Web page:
Dos and don’ts in handling ‘dugongs’ out soon
What are the odds of finding a dugong (sea cow) or a whale at your doorstep?
While the answer could be one in several dozens of digits, the head of a conservation group and a bureau of the Department of Environment and Natural Resources are preparing guidelines on how to handle the animals. Just in case.
AA Yaptinchay, a veterinarian and head of the Marine Wildlife Watch Philippines (MWWP), has teamed up with the DENR-Protected Areas and Wildlife Bureau (PAWB) to draft guidelines on the rescue and retrieval of dugongs stranded in shallow coastal areas.
The guidelines, which will be ready next year, would give people step-by-step procedures on the rescue of dugongs and turtles, Yaptinchay said. PAWB will also conduct awareness campaigns in coastal towns and teach residents the basics of giving first-aid to beached marine animals, he added.
Reports abound about the dugong, the largest sea-living mammal in the Philippines, getting caught in fishing nets, being stranded and drowning. They also have been hunted down, PAWB said. According to Yaptinchay, beached whales, dugong and turtles have become common sights in some areas of the country.
Unaware that these animals belong to protected species, some residents simply gawk at the animals while recording their last breath on the cameras of their mobile phones. Others kill stranded creatures for their meat and shell, Yaptinchay said.
He said recently, several dugongs have drowned after getting caught in fishing nets in Mati, Davao Oriental. “Early last year, up to four dugongs died during a three-month period,” he said.
“The release of turtles is commonly seen in the news, but a lot of them are not done properly. Hopefully this will be corrected with the issuance of the release guidelines,” he said.
Yaptinchay reminded communities that dugongs, whales or turtles caught in fishing nets should be released immediately to the sea. A stranded animal, on the other hand, requires more attention.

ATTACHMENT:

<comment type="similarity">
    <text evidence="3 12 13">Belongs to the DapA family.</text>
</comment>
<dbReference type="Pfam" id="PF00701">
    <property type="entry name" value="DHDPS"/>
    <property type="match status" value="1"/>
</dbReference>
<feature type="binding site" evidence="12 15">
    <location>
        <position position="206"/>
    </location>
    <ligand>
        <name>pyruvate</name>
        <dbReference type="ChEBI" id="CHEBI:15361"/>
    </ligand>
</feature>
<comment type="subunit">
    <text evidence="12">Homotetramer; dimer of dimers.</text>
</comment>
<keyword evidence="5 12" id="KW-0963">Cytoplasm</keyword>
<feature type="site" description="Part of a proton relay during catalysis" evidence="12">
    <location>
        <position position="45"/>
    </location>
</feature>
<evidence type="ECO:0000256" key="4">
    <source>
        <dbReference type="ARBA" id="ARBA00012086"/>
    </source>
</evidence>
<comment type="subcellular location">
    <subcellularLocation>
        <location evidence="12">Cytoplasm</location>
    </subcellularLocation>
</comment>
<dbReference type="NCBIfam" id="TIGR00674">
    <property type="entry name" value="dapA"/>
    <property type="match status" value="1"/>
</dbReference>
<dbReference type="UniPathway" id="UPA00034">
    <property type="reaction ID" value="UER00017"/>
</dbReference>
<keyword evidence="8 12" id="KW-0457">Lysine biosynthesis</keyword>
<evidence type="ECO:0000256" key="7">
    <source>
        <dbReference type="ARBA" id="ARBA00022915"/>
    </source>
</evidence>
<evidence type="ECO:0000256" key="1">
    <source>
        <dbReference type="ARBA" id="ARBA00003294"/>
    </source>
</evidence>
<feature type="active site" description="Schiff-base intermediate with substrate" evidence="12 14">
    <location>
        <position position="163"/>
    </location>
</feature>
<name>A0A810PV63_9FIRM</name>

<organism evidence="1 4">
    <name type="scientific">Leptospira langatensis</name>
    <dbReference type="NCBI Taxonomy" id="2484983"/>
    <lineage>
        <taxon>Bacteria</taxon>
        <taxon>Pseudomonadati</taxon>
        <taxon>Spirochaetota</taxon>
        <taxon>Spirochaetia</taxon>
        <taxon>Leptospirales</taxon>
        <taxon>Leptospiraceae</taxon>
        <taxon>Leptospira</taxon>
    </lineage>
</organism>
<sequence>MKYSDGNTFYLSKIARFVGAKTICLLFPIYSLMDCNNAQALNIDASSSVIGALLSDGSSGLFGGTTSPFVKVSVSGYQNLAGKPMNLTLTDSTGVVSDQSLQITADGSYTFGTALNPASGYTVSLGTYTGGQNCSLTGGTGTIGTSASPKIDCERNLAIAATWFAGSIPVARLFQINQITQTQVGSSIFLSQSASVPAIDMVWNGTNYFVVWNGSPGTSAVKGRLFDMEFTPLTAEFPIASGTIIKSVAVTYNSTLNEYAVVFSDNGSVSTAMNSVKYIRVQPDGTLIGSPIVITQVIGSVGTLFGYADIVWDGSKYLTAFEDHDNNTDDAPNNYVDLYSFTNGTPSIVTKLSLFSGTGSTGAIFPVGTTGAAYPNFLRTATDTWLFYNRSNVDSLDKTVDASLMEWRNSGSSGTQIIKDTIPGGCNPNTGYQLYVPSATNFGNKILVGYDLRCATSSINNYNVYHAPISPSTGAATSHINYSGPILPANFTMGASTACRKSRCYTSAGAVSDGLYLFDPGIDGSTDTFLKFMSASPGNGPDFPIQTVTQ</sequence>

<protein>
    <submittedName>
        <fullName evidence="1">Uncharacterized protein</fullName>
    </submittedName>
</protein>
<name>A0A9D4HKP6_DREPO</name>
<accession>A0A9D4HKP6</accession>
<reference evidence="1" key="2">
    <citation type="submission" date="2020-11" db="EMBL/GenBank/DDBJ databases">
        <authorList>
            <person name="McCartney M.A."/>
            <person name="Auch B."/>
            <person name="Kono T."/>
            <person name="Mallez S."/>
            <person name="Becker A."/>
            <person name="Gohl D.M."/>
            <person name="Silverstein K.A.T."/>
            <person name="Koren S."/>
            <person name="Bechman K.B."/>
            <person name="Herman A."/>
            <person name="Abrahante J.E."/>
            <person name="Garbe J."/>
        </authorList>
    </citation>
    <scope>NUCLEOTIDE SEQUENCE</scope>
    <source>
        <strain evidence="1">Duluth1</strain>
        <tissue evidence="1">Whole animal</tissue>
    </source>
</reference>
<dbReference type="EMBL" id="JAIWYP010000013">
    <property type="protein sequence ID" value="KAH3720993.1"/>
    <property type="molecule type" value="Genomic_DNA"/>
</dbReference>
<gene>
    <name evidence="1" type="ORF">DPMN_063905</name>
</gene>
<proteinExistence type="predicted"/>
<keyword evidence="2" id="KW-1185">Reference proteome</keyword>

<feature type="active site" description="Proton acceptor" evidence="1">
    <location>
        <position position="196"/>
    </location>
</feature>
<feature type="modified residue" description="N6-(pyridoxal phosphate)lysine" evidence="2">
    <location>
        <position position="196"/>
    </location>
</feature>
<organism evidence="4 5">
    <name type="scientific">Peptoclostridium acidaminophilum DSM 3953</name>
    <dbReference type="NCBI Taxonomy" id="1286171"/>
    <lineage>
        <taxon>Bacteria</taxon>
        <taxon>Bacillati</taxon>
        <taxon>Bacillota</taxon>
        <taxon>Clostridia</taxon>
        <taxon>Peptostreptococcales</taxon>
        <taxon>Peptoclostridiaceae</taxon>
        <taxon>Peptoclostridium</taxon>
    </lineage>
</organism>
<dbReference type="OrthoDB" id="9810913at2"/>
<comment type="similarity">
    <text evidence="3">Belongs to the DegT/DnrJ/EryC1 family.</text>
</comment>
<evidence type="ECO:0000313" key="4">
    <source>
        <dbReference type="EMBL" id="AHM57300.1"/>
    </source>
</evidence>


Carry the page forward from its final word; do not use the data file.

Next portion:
If you see a beached whale or dugong, the first thing to do is to assess its condition, Yaptinchay said. A beached animal should be protected from the sun. Residents could put a shade or a wet cloth over it, he said. It is vital that the skin of the species be kept wet. People should also be careful not to cover or put sand or water over the animal’s blow hole or nose. A superficial wound does not require major treatment, the vet added.
If the animal is injured and cannot be released, call an expert to handle it, Yaptinchay said. Residents should immediately report the beaching to the nearest DENR or PAWB office and also report data on the animal such as its size and injuries.
Dead animals, on the other hand, should be turned over to the DENR for disposal, Yaptinchay said.
He also urged residents to report incidents like these to MWWP through its Facebook page (https://www.facebook.com/marinewildlifewatchofthephilippines) or to PAWB at telephone number (02) 9246031.
The dugong, which used to abound in Palawan and is found in lesser numbers in Zamboanga City, Davao del Norte, Davao del Sur, Davao Oriental, General Santos City, Surigao City, Iloilo, Negros Occidental, Guimaras and Polilio Island in Quezon, have been under threat because of increasing disturbances in the ecosystem, the PAWB said.
Aside from threats from fishermen, climate change is also a daunting challenge for the survival of these animals. These include changes in sea temperatures and storm surges that have put the dugong and other marine mammals at higher risk of beaching than ever.
Yaptinchay said dugongs may not be iconic or cuddly, but they play a vital role in the country’s marine ecosystem. “Green turtles and the dugong are the biggest herbivores in the sea and [contribute] to the nutrient cycle in the oceans. They affect seagrass beds through cultivation grazing, making seagrass beds more productive and nutritious,” he said.
“The turtles and dugongs have been around for millions of years and have been important players in the balance of the marine ecosystem. If we lose them, there will be some serious effect on the ecosystem which provides us with so many benefits including water, oxygen, food and even medicine,” he added.
A gentle sea creature, the dugong can measure up to 3 meters from snout tip to tail when fully grown. Breastfeeding mother dugongs are said to have inspired myths of mermaids.